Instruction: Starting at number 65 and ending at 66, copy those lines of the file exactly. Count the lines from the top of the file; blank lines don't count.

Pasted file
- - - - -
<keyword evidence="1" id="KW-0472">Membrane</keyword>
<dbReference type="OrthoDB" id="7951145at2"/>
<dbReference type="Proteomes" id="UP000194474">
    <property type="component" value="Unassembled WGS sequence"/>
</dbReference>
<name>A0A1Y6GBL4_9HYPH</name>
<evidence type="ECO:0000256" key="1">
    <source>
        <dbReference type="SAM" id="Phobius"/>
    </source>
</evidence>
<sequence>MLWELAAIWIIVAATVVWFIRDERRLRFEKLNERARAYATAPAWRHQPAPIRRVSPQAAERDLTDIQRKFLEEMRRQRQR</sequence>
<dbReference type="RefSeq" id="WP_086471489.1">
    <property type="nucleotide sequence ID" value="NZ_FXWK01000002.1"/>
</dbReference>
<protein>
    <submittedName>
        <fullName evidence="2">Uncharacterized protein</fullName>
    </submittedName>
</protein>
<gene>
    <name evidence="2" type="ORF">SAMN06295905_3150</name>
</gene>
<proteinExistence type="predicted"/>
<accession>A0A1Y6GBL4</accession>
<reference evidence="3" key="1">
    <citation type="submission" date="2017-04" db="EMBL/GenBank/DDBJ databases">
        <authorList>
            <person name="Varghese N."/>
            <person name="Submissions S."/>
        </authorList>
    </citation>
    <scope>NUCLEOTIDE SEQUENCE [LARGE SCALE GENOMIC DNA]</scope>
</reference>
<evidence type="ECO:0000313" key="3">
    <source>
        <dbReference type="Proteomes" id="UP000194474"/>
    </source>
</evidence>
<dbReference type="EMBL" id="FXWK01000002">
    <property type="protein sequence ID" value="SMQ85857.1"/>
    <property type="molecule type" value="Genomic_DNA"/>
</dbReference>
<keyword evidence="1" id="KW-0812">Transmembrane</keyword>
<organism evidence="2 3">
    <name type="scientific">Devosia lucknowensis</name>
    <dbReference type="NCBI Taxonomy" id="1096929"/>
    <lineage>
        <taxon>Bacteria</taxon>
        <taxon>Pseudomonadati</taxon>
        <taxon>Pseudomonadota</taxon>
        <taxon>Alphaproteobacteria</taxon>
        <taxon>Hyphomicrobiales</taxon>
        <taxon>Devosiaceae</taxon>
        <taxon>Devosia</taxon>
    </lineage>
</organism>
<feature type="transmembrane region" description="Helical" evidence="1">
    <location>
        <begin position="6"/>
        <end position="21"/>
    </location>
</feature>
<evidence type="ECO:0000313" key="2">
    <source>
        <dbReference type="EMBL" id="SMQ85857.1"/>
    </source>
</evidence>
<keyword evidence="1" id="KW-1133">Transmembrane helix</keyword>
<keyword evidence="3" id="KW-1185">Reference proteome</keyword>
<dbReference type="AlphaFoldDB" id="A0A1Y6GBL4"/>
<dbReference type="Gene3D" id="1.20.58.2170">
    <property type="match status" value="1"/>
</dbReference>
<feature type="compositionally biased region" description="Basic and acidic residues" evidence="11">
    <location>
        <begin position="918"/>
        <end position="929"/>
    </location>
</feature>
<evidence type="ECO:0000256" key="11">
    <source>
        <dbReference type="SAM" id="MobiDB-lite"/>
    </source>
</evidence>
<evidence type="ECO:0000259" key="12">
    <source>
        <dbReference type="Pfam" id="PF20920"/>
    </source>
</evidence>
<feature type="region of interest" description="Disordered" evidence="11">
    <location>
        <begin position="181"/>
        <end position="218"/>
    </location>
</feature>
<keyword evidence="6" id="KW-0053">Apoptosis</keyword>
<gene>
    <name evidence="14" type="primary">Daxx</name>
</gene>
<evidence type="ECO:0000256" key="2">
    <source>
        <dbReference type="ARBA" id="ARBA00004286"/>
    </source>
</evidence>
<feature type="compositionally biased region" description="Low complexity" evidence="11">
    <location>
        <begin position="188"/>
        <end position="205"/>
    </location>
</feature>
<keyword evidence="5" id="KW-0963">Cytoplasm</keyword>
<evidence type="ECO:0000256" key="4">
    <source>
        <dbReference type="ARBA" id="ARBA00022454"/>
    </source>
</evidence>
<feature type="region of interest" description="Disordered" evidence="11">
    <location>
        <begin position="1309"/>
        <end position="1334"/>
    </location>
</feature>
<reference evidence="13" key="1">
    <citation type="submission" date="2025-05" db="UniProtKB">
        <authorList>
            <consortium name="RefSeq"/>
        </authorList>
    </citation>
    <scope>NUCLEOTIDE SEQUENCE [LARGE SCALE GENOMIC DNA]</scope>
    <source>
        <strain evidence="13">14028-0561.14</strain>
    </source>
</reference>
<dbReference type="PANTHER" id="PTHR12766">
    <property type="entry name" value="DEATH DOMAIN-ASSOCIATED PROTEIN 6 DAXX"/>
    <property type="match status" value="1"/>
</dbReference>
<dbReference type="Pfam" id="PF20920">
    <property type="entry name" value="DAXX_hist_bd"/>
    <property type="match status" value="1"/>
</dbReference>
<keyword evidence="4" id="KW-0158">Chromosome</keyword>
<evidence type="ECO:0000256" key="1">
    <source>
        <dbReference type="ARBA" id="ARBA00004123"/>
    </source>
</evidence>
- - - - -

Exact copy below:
    <source>
        <dbReference type="EMBL" id="SMQ85857.1"/>